Today, I’d like to bring your attention to Syrian refugees in Lebanon. We are grateful that Lebanon has opened its doors to Syrian refugees, however, the rapidly increasing population of refugees is challenging Lebanon’s resources, stretching them hazardously thin. This past week the number of Syrian refugees who have fled to Lebanon has surpassed the one million mark. While the refugees have managed to find relative safety away from the civil war that has engulfed their nation, many Syrians now struggle to meet the basic needs of their families including food, shelter, and education.
In response to the poor economic situation that many refugee families face, it has become common for refugee children to abandon their education in search of employment to support their families. The UN Refugee Agency recently profiled a family of 25 living in an underground garage and earning money by collecting garbage. As the article explains, “Of the 13 children under 17, only two go to school, and they then help with the sorting.” This work often keeps the men of the family out on the streets until 3 am. After the garbage is collected, it is up to the women to sort it and store it until it is picked up by a firm. With the price of rent on their dingy, underground dwelling at an estimated $1,000, it takes the entire family working together to pay this essential bill.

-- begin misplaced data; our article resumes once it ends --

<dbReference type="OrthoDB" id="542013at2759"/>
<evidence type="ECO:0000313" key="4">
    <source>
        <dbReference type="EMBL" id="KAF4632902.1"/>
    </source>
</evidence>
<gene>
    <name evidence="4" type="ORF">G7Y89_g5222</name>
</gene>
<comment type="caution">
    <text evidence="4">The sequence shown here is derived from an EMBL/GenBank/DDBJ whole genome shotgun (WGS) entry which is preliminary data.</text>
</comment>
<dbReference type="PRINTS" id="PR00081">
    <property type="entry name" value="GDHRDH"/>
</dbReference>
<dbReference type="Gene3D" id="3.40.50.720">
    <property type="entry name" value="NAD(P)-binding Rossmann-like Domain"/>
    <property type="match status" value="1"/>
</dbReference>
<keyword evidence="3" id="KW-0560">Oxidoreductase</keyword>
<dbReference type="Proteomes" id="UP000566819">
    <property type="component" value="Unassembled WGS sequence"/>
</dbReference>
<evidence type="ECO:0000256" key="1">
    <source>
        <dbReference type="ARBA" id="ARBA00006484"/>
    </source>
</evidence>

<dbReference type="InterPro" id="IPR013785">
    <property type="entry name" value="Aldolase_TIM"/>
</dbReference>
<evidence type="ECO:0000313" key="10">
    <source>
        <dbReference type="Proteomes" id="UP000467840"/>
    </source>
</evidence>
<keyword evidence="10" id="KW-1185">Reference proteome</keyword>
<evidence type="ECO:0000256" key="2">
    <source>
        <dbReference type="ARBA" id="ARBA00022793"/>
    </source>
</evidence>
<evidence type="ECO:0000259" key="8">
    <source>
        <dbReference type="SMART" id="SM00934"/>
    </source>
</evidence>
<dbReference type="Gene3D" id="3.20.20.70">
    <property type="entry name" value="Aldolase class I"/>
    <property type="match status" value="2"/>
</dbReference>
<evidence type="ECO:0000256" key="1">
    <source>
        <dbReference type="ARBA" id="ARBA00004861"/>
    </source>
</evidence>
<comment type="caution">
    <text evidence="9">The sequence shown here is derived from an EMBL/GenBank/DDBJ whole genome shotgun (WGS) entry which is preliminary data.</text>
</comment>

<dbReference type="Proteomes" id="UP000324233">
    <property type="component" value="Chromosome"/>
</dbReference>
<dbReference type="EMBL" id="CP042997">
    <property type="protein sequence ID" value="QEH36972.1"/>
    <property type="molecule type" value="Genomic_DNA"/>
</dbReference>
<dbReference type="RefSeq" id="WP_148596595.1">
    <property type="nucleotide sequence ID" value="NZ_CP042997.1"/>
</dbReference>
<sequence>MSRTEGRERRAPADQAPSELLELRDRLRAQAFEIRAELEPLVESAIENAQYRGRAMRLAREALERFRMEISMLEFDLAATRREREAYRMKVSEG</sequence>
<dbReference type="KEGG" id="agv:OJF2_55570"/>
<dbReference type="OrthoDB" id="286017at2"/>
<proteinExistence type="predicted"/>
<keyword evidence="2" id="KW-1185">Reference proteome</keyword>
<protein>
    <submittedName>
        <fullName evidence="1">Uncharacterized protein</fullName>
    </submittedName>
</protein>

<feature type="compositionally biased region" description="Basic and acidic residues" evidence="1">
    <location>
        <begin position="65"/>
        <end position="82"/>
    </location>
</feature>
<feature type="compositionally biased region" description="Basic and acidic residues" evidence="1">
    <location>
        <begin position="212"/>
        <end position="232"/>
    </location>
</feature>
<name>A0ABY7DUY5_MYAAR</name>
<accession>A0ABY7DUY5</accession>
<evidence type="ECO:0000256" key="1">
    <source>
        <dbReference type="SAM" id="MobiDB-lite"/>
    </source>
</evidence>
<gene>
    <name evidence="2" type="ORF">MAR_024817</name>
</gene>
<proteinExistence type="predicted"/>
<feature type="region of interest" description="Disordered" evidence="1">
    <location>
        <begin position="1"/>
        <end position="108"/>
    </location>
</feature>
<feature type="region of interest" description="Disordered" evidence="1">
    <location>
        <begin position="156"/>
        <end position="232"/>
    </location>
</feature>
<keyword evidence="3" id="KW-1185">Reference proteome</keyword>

Other young refugees have found employment on city streets throughout Lebanon selling small items such as flowers, tissues, chewing gum, and shoeshines. In the rare case that a child does have the opportunity to attend school, they are often too tired from working late into the night. At night, as these young vendors set out, they face a variety of dangers including violence, robbery, and kidnapping. They also risk arrest and possible detainment in one of the already overflowing children’s homes. In a country with no official refugee camps for Syrian refugees, these risks of danger have become basic means of survival for families trying to make ends meet and keep a roof over their heads.
Please call on your Congressional representative and encourage them to support welcoming policies for refugees through the LIRS Action Center.